March 17, 2014
Mark 2: 18-22
Scripture often functions at multiple levels of truth. That is certainly true with today’s reading. Taken as a whole the deeper meaning of the passage has to do with the relationship between the old and the new. Jesus is the bearer of the new covenant. The new covenant reinterprets and reapplies the old covenant on new terms, terms that now include the Gentiles. And yet it does not completely abolish the old covenant. As Jesus will say elsewhere he did come to overturn the law, but to fulfill it. Jesus is doing a new thing, but the new thing completes the old thing, a fact that is always important given the constantly changing circumstances of our lives.
On the surface however, there is another equally important truth playing out in this passage. Jesus is criticized for not insisting that his disciples fast like the Pharisees and the disciples of John do. He responds by saying that now is the not the time to fast, for in him the kingdom of God has become present. There will, however, be a time of fasting to come when he, the bridegroom, is taken away – words that foreshadow his sacrificial death on the cross.
Life is a mixture of both times of mourning and times of celebration. We would love to have lots of the latter and none of the former, but it doesn’t work that way. Tragedy, hardship, crises, difficult decisions, sadness – these things are going to come. They are the consequence of living in a world marred by sin and brokenness. We need look no further than the cross to be reminded of this. The crucifixion stands as a constant reminder of the tragic side of life.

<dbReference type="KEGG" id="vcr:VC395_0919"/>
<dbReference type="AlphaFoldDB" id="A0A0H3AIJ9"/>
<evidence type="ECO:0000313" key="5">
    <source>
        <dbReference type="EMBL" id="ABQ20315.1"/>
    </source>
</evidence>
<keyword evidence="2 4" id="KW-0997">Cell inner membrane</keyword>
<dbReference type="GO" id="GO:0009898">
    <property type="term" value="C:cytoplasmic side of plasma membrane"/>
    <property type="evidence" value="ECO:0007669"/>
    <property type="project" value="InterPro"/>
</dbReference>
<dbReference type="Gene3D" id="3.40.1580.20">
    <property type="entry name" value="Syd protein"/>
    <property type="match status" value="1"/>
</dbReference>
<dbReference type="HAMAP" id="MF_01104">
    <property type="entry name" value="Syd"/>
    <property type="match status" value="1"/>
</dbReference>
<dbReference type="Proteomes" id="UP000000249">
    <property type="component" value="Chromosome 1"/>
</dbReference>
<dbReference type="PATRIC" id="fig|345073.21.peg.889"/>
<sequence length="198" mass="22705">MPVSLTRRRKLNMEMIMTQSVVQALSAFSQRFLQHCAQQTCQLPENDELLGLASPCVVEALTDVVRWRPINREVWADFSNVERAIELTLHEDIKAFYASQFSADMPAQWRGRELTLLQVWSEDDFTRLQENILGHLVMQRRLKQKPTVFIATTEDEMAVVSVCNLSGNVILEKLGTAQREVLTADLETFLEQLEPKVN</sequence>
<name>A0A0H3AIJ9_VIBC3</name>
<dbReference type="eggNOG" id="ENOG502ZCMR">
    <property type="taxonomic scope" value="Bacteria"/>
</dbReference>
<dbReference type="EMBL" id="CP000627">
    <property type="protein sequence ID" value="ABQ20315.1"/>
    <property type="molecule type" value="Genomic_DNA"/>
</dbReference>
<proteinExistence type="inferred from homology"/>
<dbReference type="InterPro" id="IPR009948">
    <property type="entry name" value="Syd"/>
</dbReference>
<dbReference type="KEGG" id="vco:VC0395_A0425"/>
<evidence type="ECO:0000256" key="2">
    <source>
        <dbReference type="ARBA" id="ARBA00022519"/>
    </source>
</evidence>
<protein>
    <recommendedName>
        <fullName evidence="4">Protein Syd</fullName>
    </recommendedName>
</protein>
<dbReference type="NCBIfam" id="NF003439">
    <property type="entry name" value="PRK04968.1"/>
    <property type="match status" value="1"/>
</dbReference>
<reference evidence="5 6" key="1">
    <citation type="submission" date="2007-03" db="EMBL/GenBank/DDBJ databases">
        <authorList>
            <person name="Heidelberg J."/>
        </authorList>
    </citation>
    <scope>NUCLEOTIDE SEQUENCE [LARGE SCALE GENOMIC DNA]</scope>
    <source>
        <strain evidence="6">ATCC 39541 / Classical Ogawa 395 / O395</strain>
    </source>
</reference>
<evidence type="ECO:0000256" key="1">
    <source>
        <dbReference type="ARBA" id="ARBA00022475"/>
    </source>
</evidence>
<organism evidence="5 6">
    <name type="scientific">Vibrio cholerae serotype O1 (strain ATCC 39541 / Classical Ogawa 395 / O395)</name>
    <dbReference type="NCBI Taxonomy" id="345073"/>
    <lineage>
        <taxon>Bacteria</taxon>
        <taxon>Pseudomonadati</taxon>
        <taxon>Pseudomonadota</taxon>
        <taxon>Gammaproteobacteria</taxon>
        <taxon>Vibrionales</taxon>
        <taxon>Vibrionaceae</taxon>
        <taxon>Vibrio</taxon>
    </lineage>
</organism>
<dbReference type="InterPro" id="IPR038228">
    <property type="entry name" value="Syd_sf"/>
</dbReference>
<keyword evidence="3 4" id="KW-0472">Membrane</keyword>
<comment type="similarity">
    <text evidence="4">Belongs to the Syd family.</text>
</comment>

That’s why we need a faith that equips us for navigating such times. We do not come to Jesus because we hope that he will be some magic power that shields us from the hard things. We come to Jesus because he faced those hard things head-on and bore them in his flesh to a cross. And then he came out alive on the other side!
We need not be ashamed of the joys that come our way. We should celebrate the goodness and claim it as a gift. But we should also recognize that the majority of Psalms are expressions of lament or grief or anguish. Authentic faith gives us a place to put our grief because we know that through Christ, God will have the last word, and it will be good.
Almighty God, give us the courage to be honest about the things that weigh us down, and save us from the foolish tendency of always trying to convince the world that everything is fine and that we have it all under control. Give us a holy sorrow that mourns and fasts over our own sin. But help us not to grieve as those who have no hope. Rather, invade even our grief with the promise of new life in you. Through Christ, Amen.